Jennifer weighed in and won, and we’re pretty excited to see this prize go to a family that has a new, deepening interest in our sports. You see, the Sportsmen’s Values Mapping Project was created to protect important wildlife habitat and maintain public access to highly-valued hunting and fishing areas with the hope that we can defend these opportunities for the next generation of Arizona outdoorsmen.

The TRCP launched the Sportsmen’s Values Mapping Project in 2007 in Montana, before expanding to Wyoming, Idaho, and Arizona. What made the project special in my home state was the ease of the survey app, which the AZGFD experts in computer mapping were pivotal in designing to bring the project online—the best way to yield scientifically defensible results.

AZGFD is currently in the process of analyzing all the survey results from more than 1,200 hunters and anglers. Later this year, Sportsmen’s Values Maps will be assembled in a geographic information system (GIS), where they will be used, along with other data, to develop conservation and management strategies. The final maps will be accessible to sportsmen and key decision-makers through the TRCP and AZGFD websites. We’re hopeful that the maps will also be used to help prioritize management actions and funding requests aimed at conserving and restoring high valued wildlife habitat and expanding access, and we’re certainly committed to using this information to insure that Jennifer and her family will have quality places to hunt for many years to come.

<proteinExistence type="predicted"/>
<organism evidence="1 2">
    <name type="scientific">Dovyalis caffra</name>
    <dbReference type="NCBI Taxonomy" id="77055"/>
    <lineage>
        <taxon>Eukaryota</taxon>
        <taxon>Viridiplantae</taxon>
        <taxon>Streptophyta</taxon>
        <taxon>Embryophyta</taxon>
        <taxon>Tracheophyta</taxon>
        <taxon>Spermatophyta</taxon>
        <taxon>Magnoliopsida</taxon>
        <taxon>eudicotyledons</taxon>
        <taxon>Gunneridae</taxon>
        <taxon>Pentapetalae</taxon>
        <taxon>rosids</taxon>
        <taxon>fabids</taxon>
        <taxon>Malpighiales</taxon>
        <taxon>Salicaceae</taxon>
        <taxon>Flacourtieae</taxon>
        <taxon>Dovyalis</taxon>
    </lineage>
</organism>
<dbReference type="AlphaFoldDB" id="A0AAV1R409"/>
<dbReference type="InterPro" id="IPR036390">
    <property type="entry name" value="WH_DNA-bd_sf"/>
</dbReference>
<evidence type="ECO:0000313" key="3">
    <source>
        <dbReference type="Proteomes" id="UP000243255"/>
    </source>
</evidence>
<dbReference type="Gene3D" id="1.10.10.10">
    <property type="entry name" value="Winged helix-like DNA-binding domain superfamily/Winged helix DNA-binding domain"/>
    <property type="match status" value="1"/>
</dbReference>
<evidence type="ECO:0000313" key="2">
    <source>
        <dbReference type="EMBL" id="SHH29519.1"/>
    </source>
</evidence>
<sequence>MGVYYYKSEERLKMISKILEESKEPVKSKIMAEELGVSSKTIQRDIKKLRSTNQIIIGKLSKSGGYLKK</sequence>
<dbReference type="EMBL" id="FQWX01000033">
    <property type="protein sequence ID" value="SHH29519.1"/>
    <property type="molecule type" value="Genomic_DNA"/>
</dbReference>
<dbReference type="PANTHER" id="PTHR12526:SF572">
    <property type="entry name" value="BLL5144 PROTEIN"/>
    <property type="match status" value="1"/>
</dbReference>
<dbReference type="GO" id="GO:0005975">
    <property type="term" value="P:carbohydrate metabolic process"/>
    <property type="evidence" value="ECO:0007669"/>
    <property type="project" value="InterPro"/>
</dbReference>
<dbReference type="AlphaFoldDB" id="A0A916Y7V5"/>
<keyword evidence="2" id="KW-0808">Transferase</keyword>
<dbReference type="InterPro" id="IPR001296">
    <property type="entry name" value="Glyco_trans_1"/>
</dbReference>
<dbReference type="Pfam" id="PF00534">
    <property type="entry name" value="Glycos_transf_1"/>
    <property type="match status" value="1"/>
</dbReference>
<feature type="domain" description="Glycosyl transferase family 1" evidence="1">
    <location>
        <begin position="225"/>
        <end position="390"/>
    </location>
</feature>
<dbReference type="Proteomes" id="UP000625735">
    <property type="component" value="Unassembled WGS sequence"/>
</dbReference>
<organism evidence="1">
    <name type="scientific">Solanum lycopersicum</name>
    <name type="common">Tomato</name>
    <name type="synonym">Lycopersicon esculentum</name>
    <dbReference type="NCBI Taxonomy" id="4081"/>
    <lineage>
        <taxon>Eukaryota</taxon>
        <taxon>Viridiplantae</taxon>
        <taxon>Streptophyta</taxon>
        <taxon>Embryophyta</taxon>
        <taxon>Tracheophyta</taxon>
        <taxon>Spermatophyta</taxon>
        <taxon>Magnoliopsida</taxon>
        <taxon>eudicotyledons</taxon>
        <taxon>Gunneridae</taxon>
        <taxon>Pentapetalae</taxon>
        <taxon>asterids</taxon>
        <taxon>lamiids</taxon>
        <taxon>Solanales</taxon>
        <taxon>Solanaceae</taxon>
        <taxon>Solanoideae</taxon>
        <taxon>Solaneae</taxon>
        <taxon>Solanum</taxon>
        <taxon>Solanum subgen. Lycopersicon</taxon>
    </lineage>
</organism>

For more information about the Sportsmen’s Values Mapping Project in Arizona and across the West, click here.

She wins our mapping project prize, while all Arizona sportsmen benefit from the data we’re collecting

Kristyn Brady


posted in: General

Congress Should Take a Page from Obama’s Proposed Budget

House and Senate should support increases for conservation funding that would benefit fish, wildlife, and sportsmen

On Tuesday, President Obama unveiled his final budget proposal, a $4.1-trillion total ask for fiscal year 2017, which includes proposed increases for conservation projects across the country. Though largely symbolic, these requests indicate that conservation of natural resources, including the fish and wildlife species important to sportsmen, is a key priority for the administration. As decisions about 2017 funding levels now move to Capitol Hill and the Congressional appropriations process, sportsmen will be looking to Congress to also commit to robust funding for fish, wildlife, and our unmatched American public lands system.

Image courtesy of

“Investment in conservation is actually an investment in our economy. These funding proposals by the president are positive benchmarks that we hope will kickstart an earnest discussion about investing in conservation through the appropriations process,” says Whit Fosburgh, president and CEO of the Theodore Roosevelt Conservation Partnership. “The TRCP is also thinking about the next administration and making it clear that sportsmen and women want a president who is prepared to make these investments in conservation. We won’t stand for seeing wildlife agencies bled dry while habitat suffers.”

Obama’s FY2017 budget reinforces the value of conservation and wildlife management across a broad spectrum, including such sportsmen’s priorities as State Wildlife Grants, conservation of sage steppe landscapes, private lands conservation through USDA, water conservation and resiliency efforts through the WaterSMART program, and data collection improvements at NOAA Fisheries. Notably, this budget proposal includes full funding at $900 million for the Land and Water Conservation Fund and a strategy for permanent reauthorization by 2018. Here’s the list of proposed projects for LWCF dollars.